How many meetings did you have last week? How many of them felt like the best possible use of your time? Meetings are always going to be part of our workday. They’re powerful tools for making decisions, setting priorities, and keeping teams aligned. But they fall short of those goals too often.
There is a ton of content online about running effective meetings. But scrolling through endless blog posts to pick out the gems among all that advice sounds about as productive as a two-hour meeting. So we did it for you. We read and analyzed 100 articles about running better meetings. We’ve picked out six of the most common tips which are sure to improve your meetings, as well as three out-of-the-box ideas that are definitely worth a shot.
The most common tips for running effective meetings
Ask whether you really need the meeting at all (37/100 articles)
How many meetings don’t actually need to be meetings? How many of them could be replaced with a simple Slack message or collaborative Google doc? This would probably appear in more than 37 articles if the writers didn’t assume that this was already part of your process. But far too many people default to meetings whenever a discussion involves more than two people.
This is not a good enough reason to host a meeting. As Atlassian puts it, “At the very least, a meeting should center on a discussion that will be more effective in real-time than asynchronously via emails or comment threads.”
Take that extra second before you book a meeting to consider whether it’s the most efficient way to achieve your goal.. How many people are you booking? How many work hours do they represent collectively? Could they be better spent elsewhere? You can then use this internal debate to justify the meeting if it’s challenged by any invitees. And on that note…
Invite the smallest number of people required (57/100 articles)
A two-person meeting is still a meeting. A three-person meeting is — you guessed it — still a meeting. Don’t throw that invite to Gary in accounting just because you want him to feel included. Everyone is busy enough as it is.
Every person you invite to a meeting should be essential. If they’re not, only invite them if their skillset or opinions are extremely relevant to the discussion. Even then, you should still mark their attendance as optional (a tip mentioned in less than a handful of the articles we read).
- People with relevant expertise
- Someone crucial to the implementation
- Coworkers most affected by the problem being addressed or their representative
- People with direct responsibility and authority over the topic of discussion
- People with the required knowledge to contribute meaningfully that is unavailable elsewhere
Are you still left with a lengthy invite list? Try assigning a role to every attendee before the meeting (recommended by 17 of 100 articles). If you aren’t sure of someone’s role, they’re likely non-essential. Another option? Follow Jeff Bezos’ two-pizza rule. In the early days of Amazon he decided to limit team sizes to keep them efficient and scalable. Essentially, if you couldn’t feed a team with two pizzas, it was too large. A similar principle can be applied to meetings. Consider capping invites at seven or eight people (as recommended by 9 of 100 articles).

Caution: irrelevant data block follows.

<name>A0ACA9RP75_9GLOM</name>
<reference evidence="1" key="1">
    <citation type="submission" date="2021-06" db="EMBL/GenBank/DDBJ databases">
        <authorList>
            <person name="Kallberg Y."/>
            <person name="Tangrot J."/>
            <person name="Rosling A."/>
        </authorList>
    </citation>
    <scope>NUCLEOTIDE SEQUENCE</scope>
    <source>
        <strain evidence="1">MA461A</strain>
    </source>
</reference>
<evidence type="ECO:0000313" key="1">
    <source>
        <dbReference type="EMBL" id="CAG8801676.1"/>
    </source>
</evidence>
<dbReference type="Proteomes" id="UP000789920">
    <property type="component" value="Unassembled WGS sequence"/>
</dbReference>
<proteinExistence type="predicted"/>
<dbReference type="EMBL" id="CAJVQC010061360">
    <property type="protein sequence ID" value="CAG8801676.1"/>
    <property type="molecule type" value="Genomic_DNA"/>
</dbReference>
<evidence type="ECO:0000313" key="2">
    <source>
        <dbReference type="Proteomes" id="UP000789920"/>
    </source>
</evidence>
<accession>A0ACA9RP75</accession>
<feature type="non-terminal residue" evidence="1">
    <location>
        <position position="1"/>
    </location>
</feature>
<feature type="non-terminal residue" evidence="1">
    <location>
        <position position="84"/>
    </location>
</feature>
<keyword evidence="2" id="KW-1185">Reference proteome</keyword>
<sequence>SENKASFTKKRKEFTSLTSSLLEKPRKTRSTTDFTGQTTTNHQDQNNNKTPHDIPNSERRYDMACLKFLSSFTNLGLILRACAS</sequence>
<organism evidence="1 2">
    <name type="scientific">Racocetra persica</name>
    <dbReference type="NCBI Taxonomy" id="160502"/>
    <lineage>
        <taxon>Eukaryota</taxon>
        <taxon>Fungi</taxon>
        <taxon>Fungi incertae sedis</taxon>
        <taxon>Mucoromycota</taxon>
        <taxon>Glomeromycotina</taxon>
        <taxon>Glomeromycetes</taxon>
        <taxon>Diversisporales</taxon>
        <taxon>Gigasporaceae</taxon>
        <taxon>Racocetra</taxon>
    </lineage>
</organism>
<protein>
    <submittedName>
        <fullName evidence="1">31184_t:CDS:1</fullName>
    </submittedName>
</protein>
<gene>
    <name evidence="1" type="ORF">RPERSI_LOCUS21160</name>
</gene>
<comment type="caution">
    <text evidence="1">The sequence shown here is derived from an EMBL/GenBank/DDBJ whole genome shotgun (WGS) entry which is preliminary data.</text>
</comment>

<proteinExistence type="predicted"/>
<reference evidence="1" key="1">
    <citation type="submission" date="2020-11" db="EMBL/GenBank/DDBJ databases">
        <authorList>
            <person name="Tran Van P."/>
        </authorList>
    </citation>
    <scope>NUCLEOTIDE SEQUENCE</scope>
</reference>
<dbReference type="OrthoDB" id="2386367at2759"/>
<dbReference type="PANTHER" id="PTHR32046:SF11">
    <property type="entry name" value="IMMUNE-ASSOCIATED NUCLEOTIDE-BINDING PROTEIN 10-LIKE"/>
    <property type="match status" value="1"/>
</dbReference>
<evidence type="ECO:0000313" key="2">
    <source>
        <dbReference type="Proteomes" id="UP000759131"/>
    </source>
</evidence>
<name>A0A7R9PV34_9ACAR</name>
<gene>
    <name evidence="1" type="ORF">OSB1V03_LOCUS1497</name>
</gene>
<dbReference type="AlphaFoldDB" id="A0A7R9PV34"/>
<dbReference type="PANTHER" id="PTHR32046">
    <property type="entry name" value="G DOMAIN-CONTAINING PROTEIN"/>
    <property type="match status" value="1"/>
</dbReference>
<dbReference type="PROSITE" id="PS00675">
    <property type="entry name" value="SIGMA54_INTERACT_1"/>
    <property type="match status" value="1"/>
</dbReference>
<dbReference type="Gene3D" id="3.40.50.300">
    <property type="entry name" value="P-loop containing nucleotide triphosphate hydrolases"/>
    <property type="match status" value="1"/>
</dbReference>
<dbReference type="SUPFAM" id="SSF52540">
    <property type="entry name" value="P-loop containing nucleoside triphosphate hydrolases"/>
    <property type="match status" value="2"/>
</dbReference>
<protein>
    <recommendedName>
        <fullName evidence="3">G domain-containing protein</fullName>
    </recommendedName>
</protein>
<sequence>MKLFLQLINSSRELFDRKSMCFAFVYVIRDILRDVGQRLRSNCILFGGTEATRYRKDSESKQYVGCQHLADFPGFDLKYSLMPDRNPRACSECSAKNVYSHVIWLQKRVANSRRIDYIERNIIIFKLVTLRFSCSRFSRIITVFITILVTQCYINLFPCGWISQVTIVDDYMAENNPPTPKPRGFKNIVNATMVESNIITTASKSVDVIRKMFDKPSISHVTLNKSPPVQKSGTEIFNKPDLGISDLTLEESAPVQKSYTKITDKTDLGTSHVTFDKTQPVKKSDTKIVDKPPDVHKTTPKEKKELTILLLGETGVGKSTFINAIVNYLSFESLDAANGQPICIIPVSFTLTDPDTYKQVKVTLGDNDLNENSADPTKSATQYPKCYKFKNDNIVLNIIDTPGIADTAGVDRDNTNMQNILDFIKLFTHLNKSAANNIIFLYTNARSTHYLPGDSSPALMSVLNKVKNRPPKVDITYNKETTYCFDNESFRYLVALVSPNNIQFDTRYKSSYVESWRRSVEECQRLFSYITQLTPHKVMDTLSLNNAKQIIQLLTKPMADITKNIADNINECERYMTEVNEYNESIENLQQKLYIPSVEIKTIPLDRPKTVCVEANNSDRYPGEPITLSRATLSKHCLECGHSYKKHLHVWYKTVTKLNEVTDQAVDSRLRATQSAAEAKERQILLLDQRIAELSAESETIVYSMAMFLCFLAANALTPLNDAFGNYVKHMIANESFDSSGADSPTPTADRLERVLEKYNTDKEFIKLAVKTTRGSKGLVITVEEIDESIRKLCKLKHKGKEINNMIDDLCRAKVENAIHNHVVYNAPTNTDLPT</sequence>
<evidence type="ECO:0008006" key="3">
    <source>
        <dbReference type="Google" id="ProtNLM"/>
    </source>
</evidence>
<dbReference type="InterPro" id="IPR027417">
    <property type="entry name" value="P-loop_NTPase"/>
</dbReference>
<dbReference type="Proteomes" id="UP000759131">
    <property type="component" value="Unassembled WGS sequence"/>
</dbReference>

Build, share, and stick to an agenda (82/100 articles)
Be honest: You attended dozens of meetings in the past year in which you had no clue what was going to be discussed. Because of the sheer volume of meetings most of us have each week, meeting owners have come to neglect providing an agenda for each one. But agendas make meetings efficient. They’re so important that a whopping 82 out of 100 articles we read mentioned them (that’s 23 more articles than the second most common piece of advice).
So how do agendas help? According to the New York Times, “The agenda provides a compass for the conversation, so the meeting can get back on track if the discussion wanders off course.” The agenda is your greatest weapon against side discussions and distractions. When things start veering off the road, you can wield the agenda to get people back on task.
But for your agenda to work, the attendees have to buy into it. With that in mind, a number of articles suggested circulating it in advance and getting feedback on it from attendees. If you get that early buy-in from meeting participants, you’ll have a much easier time sticking to your agenda and achieving what you set out to do.
This lines up with advice recommended by 20 out of 100 articles: sending out pre-work. If you are able to get agenda input and approval from attendees before a meeting, you can then assign any work that might be required to drive that agenda forward. This could be anything from “bring a few ideas to the meeting” to “please circulate your research report to all attendees in advance.”
Everyone should know the end goal of the meeting (52/100 articles)
While an agenda is great for keeping a meeting on track, you still need an end goal. While equally important, these are two very different things. An agenda only describes the process you’ll be following in order to achieve that end goal. You shouldn’t have one without the other.
McKinsey notes that we often associate meetings with the “topic” rather than the goal. So when people are invited to the “Holiday Campaign Meeting,” they attend knowing what the meeting is about, but not what it’s for.
“How often do we go further and clarify whether the meeting is meant to share information, discuss it, or decide something? It may seem rudimentary, but we can all recall meetings (and large-group meetings in particular) where the lines between sharing, discussing, and deciding were blurred or absent — or where the very purpose of the meeting is unclear.”